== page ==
There are a couple of different ways you can approach this wicked tasty dish…
Vegetarian? No problem! Substitute tofu for the ground pork, or mebbe skip this step all together, the eggplant by itself is well worth the (minimal) effort.
Meat lover? Cool – you can cook the ground pork (or chicken, or turkey) while your salted eggplant is resting.
It really is all good.
•1 lb ground pork
•4 tbsp vegetable oil
•1 eggplant, sliced
•2 onions, thinly sliced
•1 tbsp minced garlic
•2 tbsp soy sauce
•1/4 cup sherry peppers sauce*
•Black pepper to taste
•1/2 teaspoon Asian (toasted) sesame oil
*Don’t have (or don’t care to make your own) sherry peppers sauce? Try using a combination of Thai sweet chili sauce combined with a bit of Sriracha, and mebbe some seasoned rice vinegar.
Or… just make the sherry peppers sauce, it’s pretty simple to make, and easy to process so you’ll always have a jar or six in your pantry or fridge.
Slice the eggplant about 1/2 inch thick, sprinkle both sides with salt, and set aside on a large platter to rest for 30 minutes (the salt will draw out a lot of the excess moisture in the eggplant).
While the eggplant is resting, now’s a good time to cook your ground meat (or tofu) in a large skillet until crispy and or cooked through. Drain and set aside.
Dab each eggplant slice with a paper towel to wipe off any excess moisture, then dice the slices into cubes.
Heat a tablespoon or so of veggie oil in the skillet over medium-high heat and add the eggplant cubes.
Note: I like my eggplant to be a bit on the crispity side, so I let my cubes sit in the pan for a minute or so before tossing and turning, then continuing to cook, stirring just a bit, until the eggplant is browned, about ten minutes total. Remove the eggplant to a colander to drain.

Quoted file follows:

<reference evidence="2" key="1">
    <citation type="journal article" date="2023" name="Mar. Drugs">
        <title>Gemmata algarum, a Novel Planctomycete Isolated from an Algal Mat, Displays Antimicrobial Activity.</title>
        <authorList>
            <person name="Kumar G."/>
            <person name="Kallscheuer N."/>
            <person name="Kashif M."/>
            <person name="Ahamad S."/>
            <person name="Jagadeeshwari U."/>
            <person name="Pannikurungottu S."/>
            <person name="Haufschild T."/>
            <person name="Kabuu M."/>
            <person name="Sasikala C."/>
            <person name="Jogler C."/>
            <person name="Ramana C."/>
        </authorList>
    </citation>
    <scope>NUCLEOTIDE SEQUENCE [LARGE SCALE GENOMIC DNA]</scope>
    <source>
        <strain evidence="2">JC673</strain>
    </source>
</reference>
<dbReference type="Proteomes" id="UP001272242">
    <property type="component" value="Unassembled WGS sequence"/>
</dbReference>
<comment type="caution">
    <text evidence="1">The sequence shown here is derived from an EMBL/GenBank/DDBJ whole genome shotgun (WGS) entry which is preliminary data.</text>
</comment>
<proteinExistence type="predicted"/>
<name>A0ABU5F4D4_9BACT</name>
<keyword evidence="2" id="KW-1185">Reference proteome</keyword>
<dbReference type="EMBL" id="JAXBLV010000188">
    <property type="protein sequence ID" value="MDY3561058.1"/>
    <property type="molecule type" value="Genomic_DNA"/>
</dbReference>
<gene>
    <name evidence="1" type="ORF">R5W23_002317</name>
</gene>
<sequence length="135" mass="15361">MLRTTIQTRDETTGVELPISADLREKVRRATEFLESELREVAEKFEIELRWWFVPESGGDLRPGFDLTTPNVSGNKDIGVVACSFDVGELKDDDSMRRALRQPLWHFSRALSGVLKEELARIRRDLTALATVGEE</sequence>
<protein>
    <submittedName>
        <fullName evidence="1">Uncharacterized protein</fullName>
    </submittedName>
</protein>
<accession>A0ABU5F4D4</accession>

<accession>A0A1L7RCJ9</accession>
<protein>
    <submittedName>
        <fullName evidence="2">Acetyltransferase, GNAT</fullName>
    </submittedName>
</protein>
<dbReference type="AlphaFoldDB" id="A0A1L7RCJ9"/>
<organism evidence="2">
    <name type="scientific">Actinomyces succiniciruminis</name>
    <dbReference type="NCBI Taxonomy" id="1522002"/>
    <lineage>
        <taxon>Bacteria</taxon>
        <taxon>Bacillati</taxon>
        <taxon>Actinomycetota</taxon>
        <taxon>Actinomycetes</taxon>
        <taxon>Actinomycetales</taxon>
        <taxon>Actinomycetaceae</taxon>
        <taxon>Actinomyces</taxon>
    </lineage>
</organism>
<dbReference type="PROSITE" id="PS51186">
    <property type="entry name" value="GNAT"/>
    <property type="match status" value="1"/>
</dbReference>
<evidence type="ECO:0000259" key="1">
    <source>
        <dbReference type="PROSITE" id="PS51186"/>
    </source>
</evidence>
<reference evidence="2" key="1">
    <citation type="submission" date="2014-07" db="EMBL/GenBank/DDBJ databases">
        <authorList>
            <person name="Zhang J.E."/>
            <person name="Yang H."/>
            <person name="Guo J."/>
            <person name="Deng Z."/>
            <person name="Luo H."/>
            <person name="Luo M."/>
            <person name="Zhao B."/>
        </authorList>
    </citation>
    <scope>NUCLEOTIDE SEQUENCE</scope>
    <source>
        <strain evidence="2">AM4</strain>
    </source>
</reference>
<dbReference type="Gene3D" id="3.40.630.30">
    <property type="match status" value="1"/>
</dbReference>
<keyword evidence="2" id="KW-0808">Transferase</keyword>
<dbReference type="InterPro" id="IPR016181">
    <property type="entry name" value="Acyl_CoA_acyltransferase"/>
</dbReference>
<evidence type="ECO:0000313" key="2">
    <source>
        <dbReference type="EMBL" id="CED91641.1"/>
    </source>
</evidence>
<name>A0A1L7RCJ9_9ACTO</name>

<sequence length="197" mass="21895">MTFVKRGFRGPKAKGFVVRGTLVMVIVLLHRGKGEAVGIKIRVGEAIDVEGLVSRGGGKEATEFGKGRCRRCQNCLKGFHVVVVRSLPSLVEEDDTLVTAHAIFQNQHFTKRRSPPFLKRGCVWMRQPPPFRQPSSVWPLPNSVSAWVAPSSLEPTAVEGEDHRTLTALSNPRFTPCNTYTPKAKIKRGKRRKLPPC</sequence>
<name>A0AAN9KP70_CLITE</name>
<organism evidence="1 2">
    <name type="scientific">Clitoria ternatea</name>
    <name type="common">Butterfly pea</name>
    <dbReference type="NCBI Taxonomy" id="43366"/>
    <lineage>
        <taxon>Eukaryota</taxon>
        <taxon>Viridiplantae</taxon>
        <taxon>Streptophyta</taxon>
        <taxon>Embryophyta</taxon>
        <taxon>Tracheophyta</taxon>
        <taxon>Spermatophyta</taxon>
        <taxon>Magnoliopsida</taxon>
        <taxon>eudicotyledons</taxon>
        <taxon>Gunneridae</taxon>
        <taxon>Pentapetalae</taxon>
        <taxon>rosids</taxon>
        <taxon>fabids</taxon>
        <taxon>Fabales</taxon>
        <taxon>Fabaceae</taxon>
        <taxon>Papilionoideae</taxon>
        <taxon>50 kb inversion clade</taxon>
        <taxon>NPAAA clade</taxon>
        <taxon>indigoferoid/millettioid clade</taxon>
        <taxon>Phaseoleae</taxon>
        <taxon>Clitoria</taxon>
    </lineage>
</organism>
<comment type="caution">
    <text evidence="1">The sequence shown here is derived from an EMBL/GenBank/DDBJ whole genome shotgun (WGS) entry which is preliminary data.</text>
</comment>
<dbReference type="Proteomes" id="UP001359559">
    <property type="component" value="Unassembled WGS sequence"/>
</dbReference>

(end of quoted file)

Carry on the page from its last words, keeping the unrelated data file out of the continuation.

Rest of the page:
Add a bit more oil to the skillet, if needed, add the onion and sauté for 30 seconds, then add the garlic and continue to sauté for another five minutes, until the onion is tender and a bit browned in some parts.
Add the eggplant and ground pork (if using) back to the skillet, then lower the heat, whisk the black pepper, sherry peppers and soy sauces together and pour over all in the pan.
Stir to combine, then allow to simmer for about five minutes over low heat to reduce the sauce a bit and heat everything through.
Drizzle with the sesame oil, give one more stir, and serve.
We had ours over cooked rice noodles and thought it very nice; you could try yours over pasta, rice, flat bread, or even just on its own as a side, I believe you will be pleased.
And, like most stuff like this, it is even better as leftovers the next day, so make an extra large batch and plan to treat yourself!